Obstruction of justice
The Washington Post has recently reported on the investigation being conducted against US President Donald Trump for obstruction of justice. No similar investigation can be hoped for against President Duterte.
But the evidence is clear: He and his administration are liable for obstruction of justice, considering his order to the Philippine National Police not to release drug death records despite requests for them by the Commission on Human Rights. His solicitor general has likewise refused to produce said records despite orders from the Supreme Court. This clearly gives rise to the presumption that they are being willfully suppressed.
Said actions clearly amount to obstruction of justice, particularly suppressing records with intent to impair their availability as evidence in an investigation. This undoubtedly proves that the State is unable or unwilling to carry out the investigation and prosecution of thousands of suspected extrajudicial killings. Hence, there is no more legal obstacle for the International Criminal Court, as a court of last resort, to assume jurisdiction over the crimes against humanity for which President Duterte has been charged before it.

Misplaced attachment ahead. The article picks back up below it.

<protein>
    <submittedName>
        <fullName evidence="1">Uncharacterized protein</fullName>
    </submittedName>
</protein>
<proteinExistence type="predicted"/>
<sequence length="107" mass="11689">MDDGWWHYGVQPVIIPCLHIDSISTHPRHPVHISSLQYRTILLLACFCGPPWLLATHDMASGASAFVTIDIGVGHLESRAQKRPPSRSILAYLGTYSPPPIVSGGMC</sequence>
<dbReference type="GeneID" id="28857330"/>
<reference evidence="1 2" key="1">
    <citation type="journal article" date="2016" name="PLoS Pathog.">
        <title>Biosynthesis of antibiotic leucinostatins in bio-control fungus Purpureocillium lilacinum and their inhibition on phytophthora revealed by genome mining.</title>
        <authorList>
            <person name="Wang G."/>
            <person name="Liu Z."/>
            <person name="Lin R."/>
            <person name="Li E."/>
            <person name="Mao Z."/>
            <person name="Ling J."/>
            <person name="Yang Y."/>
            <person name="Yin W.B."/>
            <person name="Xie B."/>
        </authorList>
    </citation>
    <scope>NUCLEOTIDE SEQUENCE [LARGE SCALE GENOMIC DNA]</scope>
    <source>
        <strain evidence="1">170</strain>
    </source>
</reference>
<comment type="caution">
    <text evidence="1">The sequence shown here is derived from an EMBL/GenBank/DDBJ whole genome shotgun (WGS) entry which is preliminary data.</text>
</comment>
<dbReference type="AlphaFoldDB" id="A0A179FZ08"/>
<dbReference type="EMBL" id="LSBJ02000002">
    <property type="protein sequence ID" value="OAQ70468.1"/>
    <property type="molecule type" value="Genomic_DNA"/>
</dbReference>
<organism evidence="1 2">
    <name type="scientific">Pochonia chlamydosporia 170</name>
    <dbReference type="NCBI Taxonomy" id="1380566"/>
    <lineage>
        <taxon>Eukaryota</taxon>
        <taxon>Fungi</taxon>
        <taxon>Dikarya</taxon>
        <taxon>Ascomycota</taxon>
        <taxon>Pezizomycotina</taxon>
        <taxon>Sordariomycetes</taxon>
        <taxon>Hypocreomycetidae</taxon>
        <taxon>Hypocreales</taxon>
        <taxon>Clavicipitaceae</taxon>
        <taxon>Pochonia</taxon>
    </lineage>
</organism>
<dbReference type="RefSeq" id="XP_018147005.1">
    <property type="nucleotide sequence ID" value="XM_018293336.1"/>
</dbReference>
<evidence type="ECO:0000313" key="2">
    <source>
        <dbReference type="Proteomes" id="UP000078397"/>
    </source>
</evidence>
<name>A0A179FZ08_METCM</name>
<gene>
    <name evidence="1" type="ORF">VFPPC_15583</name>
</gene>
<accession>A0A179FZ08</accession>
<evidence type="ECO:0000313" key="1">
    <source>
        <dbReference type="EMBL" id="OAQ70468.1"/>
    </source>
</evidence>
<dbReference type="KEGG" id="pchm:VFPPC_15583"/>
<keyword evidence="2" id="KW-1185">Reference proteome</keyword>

SEVERO BRILLANTES, firstname.lastname@example.org
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